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Diabetes is a disease that affects your body's ability to properly use and store sugars from the foods you eat. Your body either does not make or does not respond to insulin, which is the chemical that causes glucose to be removed from your blood after a meal. While most diabetics can enjoy all foods in moderation, your diet should consist mainly of healthy foods full of vitamins and minerals. Fish is an excellent food for diabetics because it provides many of the nutrients found in meat without unnecessary saturated fat and calories. The American Heart Association indicates that you should have two 3.5-ounce servings of fish per week for the greatest health benefits 12.
Salmon is a fatty fish full of protein and omega-3 fatty acids, but low in saturated fat 1. According to the American Diabetes Association, diabetics are at increased risk for developing heart disease, and omega-3 fats are important for your cardiovascular health 12. The American Heart Association indicates that omega-3s decrease triglyceride levels, lower blood pressure, slow the rate of plaques forming in your arteries and decrease the risk of developing an abnormal heart rhythm 12. Salmon provides you with lean protein that will lead to weight loss, and protein has been shown to help regulate your blood sugar. Salmon is also low in mercury, and you can safely consume up to twelve ounces per week. It is available in wild and farmed varieties. Prepare your salmon meals by baking, grilling or broiling. Avoid frying salmon to keep from taking in unnecessary saturated fat.
- Salmon is a fatty fish full of protein and omega-3 fatty acids, but low in saturated fat 1.
- Salmon is also low in mercury, and you can safely consume up to twelve ounces per week.
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Sardines are also a good source of omega-3 fats, and they are low in saturated fat. They contain as much calcium as a glass of milk, the B vitamin niacin, protein and iron. They are a convenient fish choice, since you can buy them fresh or canned and packed in oil. Sardines are also low in mercury. Grill fresh sardines, or add canned sardines to sandwiches or salads. Three whole fresh sardines have about 280 calories, while one 3.75 ounce can of sardines contains 191 calories.
- Sardines are also a good source of omega-3 fats, and they are low in saturated fat.
Cod is a low-fat fish with no carbohydrates. A serving of one fillet has only 1.5 g of fat with 189 calories. Atlantic cod is a good source of omega-3 fatty acids, but it also contains a small amount of omega-6 fats as well. A serving of cod will provide you with small amounts of vitamin A, vitamin C, calcium and iron. Cod is also a good source of B vitamins, with 32 percent of your daily value of vitamin B12 and 25 percent of your vitamin B6. Cod contains low levels of mercury, and it is one of the most commonly eaten fish.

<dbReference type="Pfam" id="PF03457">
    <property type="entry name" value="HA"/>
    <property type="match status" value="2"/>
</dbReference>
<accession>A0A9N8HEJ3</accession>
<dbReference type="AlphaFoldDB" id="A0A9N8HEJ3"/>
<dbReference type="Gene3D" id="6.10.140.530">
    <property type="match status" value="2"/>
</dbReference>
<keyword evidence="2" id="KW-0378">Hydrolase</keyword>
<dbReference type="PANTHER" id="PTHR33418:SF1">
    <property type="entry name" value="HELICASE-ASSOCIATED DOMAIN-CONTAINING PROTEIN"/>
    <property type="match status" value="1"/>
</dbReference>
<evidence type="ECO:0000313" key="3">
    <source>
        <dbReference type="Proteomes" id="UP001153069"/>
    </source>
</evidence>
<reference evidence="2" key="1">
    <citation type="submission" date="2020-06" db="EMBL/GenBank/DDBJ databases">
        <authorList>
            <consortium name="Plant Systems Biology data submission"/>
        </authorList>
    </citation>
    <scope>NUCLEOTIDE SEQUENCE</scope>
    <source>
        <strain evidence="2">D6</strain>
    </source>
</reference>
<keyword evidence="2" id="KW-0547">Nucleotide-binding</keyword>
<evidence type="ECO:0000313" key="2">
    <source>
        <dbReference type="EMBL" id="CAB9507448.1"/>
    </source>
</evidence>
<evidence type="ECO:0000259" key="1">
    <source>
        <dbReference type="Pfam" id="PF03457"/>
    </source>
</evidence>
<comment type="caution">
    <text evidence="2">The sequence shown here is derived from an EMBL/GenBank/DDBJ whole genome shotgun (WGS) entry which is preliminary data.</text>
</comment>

- Cod is a low-fat fish with no carbohydrates.
- Cod is also a good source of B vitamins, with 32 percent of your daily value of vitamin B12 and 25 percent of your vitamin B6.
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Pacific mackerel is a fatty fish that contains about 3.2 grams of omega-3 fatty acids per six-ounce serving 1. One cup of Pacific mackerel contains 296 calories, and it is also a good source of protein, iron, riboflavin, vitamin B12, selenium and niacin. This fish is occasionally available fresh, but it is most often canned and sold in grocery stores. Atlantic mackerel is available fresh, and it is low in mercury. However, avoid king mackerel since it is a high-mercury fish.
- Pacific mackerel is a fatty fish that contains about 3.2 grams of omega-3 fatty acids per six-ounce serving 1.
- One cup of Pacific mackerel contains 296 calories, and it is also a good source of protein, iron, riboflavin, vitamin B12, selenium and niacin.
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- American Heart Association: Fish and Omega-3 Fatty Acids
- American Diabetes Association: Lean Meats
- Omega-3 Fatty Acids. (2016). Retrieved January 18, 2018, from http://ods.od.nih.gov/factsheets/Omega3FattyAcidsandHealth-HealthProfessional/
- Jouris, K. B., McDaniel, J. L., & Weiss, E. P. (2011). The effect of omega-3 fatty acid supplementation on the inflammatory response to eccentric strength exercise. Journal of Sports Science & Medicine, 10(3), 432.
- Tartibian, B., Maleki, B. H., & Abbasi, A. (2009). The effects of ingestion of omega-3 fatty acids on perceived pain and external symptoms of delayed onset muscle soreness in untrained men. Clinical Journal of Sport Medicine, 19(2), 115-119.
- Parra, D., Ramel, A., Bandarra, N., Kiely, M., MartÃnez, J. A., & Thorsdottir, I. (2008). A diet rich in long chain omega-3 fatty acids modulates satiety in overweight and obese volunteers during weight loss. Appetite, 51(3), 676-680.
- Omega-3 Fatty Acids. (2016). Retrieved January 18, 2018, from
- Daley, C. A., Abbott, A., Doyle, P. S., Nader, G. A., & Larson, S. (2010). A review of fatty acid profiles and antioxidant content in grass-fed and grain-fed beef. Nutrition Journal, 9(1), 10.
- Covington, M. B. (2004). Omega-3 fatty acids. Atlantic, 1(2.0)
Based in Virginia, Tyffani Benard began writing health-related articles in 2010. Her work has appeared in various online publications. Benard has a background in dentistry and science, and enjoys making these complicated subjects accessible to the general public through her writing. She holds a Doctor of Dental Surgery from Howard University and a Bachelor of Science in biology from Florida A&M University.